May 6, 2014
At the Platypus Affiliated Society’s annual International Convention, held at the School of the Art Institute of Chicago April 4-6, 2014, Chris Cutrone delivered the following President’s Report. An edited transcript of the presentation and subsequent discussion appears below. A full audio recording is available online.
To be clear, I am no longer a member of Platypus, and do not agree with all of its interpretations. Nor the opinions of its individual members necessarily reflect my own. That said, I find Cutrone’s article here excellent.
One hundred years later, what does the crisis and split in Marxism, and the political collapse of the major parties of the 2nd International in 1914, mean for us today?
The Spartacists, for example, are constantly in search of the “August 4” moment, the moment of betrayal of the proletariat’s struggle for socialism by various tendencies in the history of Marxism. The Spartacists went so far as to confess their own “August 4th” when they failed to call for the immediate withdrawal of U.S. troops from Haiti in the aftermath of the earthquake there.
So, what happened, from a Marxist perspective, on August 4, 1914, when the Social Democratic Party of Germany (SPD) members of the Reichstag voted to finance the Prussian Empire’s war budget?
Two things: the parliamentary representatives of the SPD went against past resolutions to vote down the war effort of the German government; and the disorganization of the SPD leadership, what has been called the effective but illegitimate takeover of the party by the parliamentary delegation. No legitimate political authority of the party sanctioned this action. In all respects of principle and practice, the SPD was destroyed as a political organization as it had existed up to that point.
August 4, 1914, has been called — by the Spartacists — the first great internal counterrevolution in the history of Marxism. This is entirely true.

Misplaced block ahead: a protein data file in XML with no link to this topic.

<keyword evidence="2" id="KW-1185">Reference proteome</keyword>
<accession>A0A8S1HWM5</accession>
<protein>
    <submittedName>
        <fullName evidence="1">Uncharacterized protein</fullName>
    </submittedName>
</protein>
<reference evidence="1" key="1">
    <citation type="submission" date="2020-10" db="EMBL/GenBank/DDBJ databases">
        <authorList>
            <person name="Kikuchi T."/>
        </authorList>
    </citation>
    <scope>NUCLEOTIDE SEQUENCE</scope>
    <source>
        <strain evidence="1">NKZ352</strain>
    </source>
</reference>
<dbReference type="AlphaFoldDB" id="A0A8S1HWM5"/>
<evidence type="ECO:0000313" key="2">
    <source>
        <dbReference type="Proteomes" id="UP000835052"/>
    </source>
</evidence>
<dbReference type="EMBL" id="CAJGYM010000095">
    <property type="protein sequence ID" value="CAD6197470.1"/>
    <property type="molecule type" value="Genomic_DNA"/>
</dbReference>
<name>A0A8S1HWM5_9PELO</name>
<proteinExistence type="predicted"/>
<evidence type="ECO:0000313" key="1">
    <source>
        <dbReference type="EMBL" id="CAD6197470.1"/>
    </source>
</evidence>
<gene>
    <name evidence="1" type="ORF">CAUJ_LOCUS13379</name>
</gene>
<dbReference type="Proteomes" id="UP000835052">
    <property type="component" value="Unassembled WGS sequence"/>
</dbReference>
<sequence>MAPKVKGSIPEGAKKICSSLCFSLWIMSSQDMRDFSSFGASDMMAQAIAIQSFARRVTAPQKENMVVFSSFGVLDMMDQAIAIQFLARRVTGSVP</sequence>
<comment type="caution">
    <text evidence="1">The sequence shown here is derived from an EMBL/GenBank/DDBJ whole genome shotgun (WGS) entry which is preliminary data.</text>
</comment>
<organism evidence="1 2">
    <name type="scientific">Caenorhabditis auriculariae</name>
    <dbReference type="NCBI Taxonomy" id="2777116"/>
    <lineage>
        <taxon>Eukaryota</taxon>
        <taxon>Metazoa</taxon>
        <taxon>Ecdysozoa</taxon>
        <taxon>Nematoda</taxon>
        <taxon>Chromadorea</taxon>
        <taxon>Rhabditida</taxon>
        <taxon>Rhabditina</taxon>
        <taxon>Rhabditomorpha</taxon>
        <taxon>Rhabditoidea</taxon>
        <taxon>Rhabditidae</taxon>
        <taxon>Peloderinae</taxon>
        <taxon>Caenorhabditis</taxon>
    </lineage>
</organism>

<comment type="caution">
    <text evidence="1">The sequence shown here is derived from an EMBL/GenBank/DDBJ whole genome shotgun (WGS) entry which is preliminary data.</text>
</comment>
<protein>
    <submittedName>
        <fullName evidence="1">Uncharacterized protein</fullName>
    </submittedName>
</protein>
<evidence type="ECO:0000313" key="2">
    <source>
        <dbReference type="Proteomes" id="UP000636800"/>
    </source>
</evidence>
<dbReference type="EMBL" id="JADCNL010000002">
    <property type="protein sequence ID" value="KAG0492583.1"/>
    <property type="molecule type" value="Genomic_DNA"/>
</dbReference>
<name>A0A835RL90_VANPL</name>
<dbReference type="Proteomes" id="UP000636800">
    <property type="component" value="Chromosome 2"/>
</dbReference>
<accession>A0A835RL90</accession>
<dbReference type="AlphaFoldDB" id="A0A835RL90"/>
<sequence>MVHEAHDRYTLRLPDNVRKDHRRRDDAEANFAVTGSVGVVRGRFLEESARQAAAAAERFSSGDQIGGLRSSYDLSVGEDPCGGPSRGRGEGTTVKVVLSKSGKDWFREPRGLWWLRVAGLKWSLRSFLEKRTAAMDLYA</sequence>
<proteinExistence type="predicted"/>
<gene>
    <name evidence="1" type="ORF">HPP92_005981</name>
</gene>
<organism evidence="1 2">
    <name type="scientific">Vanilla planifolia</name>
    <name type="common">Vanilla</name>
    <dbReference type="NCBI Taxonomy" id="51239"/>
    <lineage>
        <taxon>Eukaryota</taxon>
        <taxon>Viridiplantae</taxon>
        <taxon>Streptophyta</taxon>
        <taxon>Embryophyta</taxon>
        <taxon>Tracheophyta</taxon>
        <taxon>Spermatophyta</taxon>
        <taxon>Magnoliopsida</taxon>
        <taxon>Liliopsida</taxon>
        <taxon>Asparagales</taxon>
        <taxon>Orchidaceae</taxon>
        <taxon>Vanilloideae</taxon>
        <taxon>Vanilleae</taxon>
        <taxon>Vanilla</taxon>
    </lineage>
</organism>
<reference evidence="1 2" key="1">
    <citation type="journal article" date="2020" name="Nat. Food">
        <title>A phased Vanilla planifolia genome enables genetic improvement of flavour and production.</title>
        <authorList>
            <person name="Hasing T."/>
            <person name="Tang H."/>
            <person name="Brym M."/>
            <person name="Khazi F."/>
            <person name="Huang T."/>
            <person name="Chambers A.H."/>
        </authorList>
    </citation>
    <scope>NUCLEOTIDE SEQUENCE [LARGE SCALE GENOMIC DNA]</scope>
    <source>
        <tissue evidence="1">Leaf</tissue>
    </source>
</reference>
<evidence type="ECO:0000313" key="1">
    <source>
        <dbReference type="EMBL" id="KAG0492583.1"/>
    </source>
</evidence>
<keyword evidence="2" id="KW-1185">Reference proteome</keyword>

But it was a counterrevolution conducted not merely by the leadership of the SPD, however they may have abetted it, but rather by the Reich’s government against the SPD membership.
What was the specific character of this counterrevolution, and how was it made possible?
There was a famous pair of sayings by the SPD’s chairman, Bebel: “Not one man or one penny for this rotten system!” and “If it’s against Russia, I myself will pick up a gun!”
The German High Command, in preparation for war, took aim precisely at the contradiction between these two statements by Bebel.
The German High Command wielded the specter of counterrevolution through occupation by Tsarist Russian troops against the SPD in order to prompt their preemptive counterrevolution, which they saw as an act of self-preservation, as the lesser evil. Furthermore, they thought that getting behind the war would allow them to (somehow) control it, to make the government dependent on them and so wrest political concessions from it, perhaps even undermining it, in political favor of the proletariat.
This was not an unreasonable judgment. The question is whether their compromise was too much, whether the act of ostensible self-preservation was in fact actually an act of self-destruction. Continue reading